"'Less is More' and 'Just Because You Can, Doesn't Mean You Should' are quotations that are always on my mind when I'm playing. To me, the challenge is getting the right balance of melody, tone, and taste while still playing to those around me. Not detracting from the song by playing too many notes or flashy licks, but instead, coming up with ideas that are interesting. Hopefully with this album, folks will not be distracted by what the mandolin is doing, but they will hear the overall arrangement and how the mandolin works with all the other instruments and vocalists."
Steffey plays slide licks in solos and in backup work with a flowing style that's unique, but so smooth and pretty that tones mask technique to most listeners. He can play a rapid series of slides to create a flowing sound.
"I love instruments with the ability to create that great sustain of a note or chord," he said. "Unfortunately, the mandolin doesn't have as much sustain as some, but you can still get enough to have the same effect. In a lot of cases, tremolo is used to fill spots when there might be a melodic pause. When these occur, I'll try both tremolo and the slide or held out notes to see what might work. Most of the time I'll opt for the long sustained slide. I just love the sound and it seems less 'busy' in most cases. Don't misunderstand me though; I love tremolo and try to use it with the same effect. You can vary between the two and add a lot of effect, especially on slower tunes.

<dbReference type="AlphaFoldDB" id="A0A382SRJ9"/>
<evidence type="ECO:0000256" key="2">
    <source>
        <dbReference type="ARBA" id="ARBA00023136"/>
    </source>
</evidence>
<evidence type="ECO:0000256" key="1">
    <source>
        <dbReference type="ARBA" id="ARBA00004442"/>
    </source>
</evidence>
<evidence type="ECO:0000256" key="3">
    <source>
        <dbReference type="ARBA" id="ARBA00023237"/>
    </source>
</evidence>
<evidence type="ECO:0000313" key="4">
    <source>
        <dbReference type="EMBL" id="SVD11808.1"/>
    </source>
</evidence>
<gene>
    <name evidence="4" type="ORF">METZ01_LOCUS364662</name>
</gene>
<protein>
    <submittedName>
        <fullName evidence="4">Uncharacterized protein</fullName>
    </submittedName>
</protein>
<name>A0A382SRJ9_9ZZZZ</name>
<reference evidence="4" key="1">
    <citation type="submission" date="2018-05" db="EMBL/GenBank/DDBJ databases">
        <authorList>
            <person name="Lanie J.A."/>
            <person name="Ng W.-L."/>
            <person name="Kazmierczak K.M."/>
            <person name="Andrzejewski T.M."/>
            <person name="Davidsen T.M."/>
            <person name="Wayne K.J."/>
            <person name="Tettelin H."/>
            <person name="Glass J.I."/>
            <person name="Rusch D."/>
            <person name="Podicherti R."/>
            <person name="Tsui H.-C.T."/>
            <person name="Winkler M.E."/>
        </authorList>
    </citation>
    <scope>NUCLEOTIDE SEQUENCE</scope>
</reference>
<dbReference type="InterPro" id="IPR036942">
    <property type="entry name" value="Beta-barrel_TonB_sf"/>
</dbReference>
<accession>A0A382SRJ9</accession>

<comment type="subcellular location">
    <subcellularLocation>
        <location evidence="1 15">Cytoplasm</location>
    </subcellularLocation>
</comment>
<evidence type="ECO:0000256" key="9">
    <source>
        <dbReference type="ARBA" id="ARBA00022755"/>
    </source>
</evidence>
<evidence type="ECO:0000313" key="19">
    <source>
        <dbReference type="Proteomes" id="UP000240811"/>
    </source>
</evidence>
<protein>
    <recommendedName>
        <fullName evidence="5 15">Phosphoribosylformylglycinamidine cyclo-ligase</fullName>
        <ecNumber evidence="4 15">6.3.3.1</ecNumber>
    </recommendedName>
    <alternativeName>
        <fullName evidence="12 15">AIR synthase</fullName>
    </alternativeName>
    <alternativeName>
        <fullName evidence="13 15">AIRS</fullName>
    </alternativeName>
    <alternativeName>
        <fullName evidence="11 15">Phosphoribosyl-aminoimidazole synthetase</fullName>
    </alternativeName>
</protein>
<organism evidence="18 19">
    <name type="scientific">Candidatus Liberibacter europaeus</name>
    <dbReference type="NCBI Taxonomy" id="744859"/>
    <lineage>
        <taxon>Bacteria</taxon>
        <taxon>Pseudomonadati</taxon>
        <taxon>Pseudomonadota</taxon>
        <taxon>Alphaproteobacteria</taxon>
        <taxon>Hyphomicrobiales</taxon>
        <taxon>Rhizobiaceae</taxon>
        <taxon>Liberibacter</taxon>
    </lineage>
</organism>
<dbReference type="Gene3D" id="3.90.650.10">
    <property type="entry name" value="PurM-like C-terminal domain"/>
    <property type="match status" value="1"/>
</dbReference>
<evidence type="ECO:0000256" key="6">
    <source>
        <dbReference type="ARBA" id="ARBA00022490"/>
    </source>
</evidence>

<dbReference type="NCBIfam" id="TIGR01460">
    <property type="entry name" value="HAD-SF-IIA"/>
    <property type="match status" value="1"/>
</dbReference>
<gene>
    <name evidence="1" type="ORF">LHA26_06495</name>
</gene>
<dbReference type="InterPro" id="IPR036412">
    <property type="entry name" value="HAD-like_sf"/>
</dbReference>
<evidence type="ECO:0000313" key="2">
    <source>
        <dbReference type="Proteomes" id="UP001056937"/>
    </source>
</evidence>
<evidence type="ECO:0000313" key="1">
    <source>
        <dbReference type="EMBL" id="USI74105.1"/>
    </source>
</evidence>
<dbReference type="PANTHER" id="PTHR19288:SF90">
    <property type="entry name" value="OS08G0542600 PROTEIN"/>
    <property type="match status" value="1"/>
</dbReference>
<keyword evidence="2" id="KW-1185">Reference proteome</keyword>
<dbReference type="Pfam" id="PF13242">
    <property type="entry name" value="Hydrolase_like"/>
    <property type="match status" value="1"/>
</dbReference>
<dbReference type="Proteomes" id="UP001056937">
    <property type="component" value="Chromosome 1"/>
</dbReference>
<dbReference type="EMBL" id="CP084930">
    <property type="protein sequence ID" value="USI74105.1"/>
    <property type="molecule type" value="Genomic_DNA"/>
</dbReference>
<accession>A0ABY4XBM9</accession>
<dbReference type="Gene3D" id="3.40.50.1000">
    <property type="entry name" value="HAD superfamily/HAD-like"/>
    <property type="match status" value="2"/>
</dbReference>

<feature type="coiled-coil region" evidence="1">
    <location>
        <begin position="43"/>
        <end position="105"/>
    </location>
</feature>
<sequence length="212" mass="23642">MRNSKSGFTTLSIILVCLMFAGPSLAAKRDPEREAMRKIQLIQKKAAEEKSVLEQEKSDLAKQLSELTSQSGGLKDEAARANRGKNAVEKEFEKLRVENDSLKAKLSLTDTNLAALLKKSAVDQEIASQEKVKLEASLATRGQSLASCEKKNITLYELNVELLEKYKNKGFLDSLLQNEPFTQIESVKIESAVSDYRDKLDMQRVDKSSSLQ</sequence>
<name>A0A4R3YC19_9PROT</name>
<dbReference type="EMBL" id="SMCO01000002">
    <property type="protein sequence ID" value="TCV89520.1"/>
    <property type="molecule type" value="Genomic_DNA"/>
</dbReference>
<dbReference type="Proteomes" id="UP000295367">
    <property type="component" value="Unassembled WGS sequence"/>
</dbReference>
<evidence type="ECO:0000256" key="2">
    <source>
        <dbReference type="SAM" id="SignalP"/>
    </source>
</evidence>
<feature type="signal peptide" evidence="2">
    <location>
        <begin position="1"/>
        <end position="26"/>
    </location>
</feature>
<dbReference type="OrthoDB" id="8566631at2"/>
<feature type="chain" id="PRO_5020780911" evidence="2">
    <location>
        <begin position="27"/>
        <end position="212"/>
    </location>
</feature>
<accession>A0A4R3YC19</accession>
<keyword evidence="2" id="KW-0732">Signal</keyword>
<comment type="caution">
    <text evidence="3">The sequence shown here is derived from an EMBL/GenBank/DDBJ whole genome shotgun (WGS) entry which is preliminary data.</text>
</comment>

"It's something that I work on a lot. I'm constantly trying different ways to attack a note and give it the best tone and sustain as I can."
I'd say he's pretty successful on the tone thing, one of the best. How can other players emulate?
"When I'm playing, I try to think of it more like the pick is 'sliding off' of the string rather than 'hitting' at it," Steffey said. "If you take your pick and slap at the string you will get a harsh tone. I try and get the same tone on up-strokes as I do on down-strokes. You can work on this by setting a metronome at a slow tempo and just doing some scale and arpeggio work. Try and give each note the same value and play each one, whether a down or up-stroke, with the same tone. I find that when you do this at a slow tempo and then work your way slowly upward, ALWAYS thinking of each note's tone and the separation between each note, your playing will begin to smooth out and spill over into all the tunes you play.
"Also, experiment with various picks and strings. A lighter gauge pick can have a big effect on your tone, as can lighter gauge strings. I recommend trying out a few different combinations to see what you like best."
Sometimes a mandolin player's chop has a full and steady presence in a song, yet it's so smooth and perfectly timed that there's no intrusion into the vocals or other instrumental solos. Steffey's chop has always been bold yet clean, and it was used very effectively in his recordings with Krauss.